IN the first three years of his administration, President Rodrigo Duterte has kept most of his campaign promises of reforming the country’s tax system and leveling the playing field in the business sector.
One of his top accomplishments during his three years in office was the passage of the Tax Reform for Acceleration and Inclusion Law or Train.
Implemented at the start of 2018, Package 1A or the Train law exempts those earning annual taxable incomes of P250,000 and below from paying personal income taxes. In exchange, new taxes were imposed on automobiles, fuel and sugar-sweetened beverages, among others.
The law also removed the value-added tax (VAT) on medicines for diabetes, hypertension and high cholesterol; and lowering estate and donor taxes to a single rate of 6 percent to free up idle real properties for productive use.
Latest available data showed that combined Bureaus of Internal Revenue (BIR) and of Customs (BoC) collections from the Train law reached P91.3 billion in the first nine months of 2019. This was 107 percent higher than the actual Train revenues from January to September 2018.
Total revenues for the nine months to September were said as to have surpassed the government’s P77.3 billion estimate for the period by P14.1 billion or 18.2 percent.
With the strength of Train and tax administration reforms, the BIR and BoC managed to collect over P2.8 trillion, combined in 2019, with the internal revenue agency posting a 10.67-percent increase in collection to P2.33 trillion and the customs bureau collecting 6.32 percent higher with P630.57 billion.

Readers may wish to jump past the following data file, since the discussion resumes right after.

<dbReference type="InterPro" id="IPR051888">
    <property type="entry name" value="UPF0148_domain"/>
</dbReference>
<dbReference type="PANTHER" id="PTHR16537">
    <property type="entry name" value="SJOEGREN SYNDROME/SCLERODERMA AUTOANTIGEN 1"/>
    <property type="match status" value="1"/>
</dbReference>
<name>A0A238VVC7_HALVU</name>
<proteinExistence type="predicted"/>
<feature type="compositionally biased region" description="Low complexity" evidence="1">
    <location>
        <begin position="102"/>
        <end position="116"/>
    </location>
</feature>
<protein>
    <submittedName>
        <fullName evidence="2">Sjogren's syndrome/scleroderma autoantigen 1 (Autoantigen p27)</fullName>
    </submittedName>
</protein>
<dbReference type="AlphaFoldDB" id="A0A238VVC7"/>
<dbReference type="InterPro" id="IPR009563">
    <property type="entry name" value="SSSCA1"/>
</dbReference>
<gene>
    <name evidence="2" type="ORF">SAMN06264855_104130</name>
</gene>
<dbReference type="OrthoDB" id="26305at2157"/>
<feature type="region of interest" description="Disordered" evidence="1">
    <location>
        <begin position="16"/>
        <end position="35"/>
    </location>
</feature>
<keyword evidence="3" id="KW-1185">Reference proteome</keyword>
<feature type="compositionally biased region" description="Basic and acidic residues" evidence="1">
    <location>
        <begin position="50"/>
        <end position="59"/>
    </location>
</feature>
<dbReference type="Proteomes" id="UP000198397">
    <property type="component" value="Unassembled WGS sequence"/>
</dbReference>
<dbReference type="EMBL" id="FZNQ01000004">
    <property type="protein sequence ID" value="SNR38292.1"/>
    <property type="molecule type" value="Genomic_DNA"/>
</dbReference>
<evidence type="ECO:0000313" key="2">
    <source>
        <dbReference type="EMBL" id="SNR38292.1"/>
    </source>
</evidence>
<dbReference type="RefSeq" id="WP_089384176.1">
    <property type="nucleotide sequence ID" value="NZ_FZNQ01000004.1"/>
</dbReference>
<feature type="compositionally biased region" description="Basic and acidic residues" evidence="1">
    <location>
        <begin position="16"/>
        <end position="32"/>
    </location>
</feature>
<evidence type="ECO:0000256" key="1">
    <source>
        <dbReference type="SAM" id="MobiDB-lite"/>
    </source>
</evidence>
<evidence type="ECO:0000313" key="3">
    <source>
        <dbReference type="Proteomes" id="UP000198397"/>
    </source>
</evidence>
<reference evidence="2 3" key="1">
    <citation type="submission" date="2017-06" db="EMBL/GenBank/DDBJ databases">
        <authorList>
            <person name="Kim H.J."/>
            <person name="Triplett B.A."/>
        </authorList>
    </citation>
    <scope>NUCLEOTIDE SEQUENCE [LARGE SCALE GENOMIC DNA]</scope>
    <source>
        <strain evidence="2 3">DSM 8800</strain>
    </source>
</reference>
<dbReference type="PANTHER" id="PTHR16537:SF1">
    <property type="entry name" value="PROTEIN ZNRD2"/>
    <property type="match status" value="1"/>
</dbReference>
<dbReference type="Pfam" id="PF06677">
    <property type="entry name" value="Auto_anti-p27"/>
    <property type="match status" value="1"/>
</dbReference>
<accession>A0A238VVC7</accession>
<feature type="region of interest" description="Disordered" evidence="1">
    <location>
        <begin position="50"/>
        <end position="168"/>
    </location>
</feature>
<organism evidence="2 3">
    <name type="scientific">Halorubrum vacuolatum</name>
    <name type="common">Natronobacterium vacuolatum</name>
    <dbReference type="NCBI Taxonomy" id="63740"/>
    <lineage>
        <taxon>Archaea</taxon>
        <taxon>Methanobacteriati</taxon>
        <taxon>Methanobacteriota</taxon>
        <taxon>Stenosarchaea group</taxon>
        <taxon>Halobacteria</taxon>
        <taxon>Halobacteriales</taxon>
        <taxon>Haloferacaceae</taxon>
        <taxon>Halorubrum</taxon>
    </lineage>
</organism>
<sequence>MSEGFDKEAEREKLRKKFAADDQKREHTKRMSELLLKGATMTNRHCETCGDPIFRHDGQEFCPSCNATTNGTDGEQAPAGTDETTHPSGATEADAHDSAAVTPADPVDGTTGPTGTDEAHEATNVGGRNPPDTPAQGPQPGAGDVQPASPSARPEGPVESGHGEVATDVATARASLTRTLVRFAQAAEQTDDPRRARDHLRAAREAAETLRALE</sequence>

Overall, government revenue in 2019 reached P3.13 trillion, missing the P3.14-trillion program by 0.39 percent but up 10.08 percent from 2018’s P2.85 trillion.
This translated to the highest revenue effort of 16.86 percent, 0.5 percentage points higher from 16.36 percent in 2018. Tax effort also rose by 0.47 percentage points from 14.72 percent to 15.19 percent — the highest in 22 years.
Meanwhile, the Department of Finance (DoF) has said that the Train’s income tax cuts for 99 percent of Filipino taxpayers provided more money in their pockets or equivalent to one-month’s take home pay. This boosted strong consumer spending that helped fuel growth in 2019’s fourth quarter.
The country’s gross domestic product growth in the fourth quarter of 2019 was recorded at 6.4 percent, bringing the full-year economic expansion to 5.9 percent.
Another game-changing reform of the Duterte administration is the passage of the Package 2 Plus of the government’s comprehensive tax reform program.
The measure, or Republic Act (RA) 11467, was signed into law on January 23. It imposes additional “sin” taxes on alcohol, heated tobacco and vapor products.
The Finance department estimated earlier that the net incremental revenue from the measure to reach P17.1 billion this year.
Another milestone of the Duterte administration is the passage of the RA 11203 or “Rice Tariffication Law” that took effect in March last year.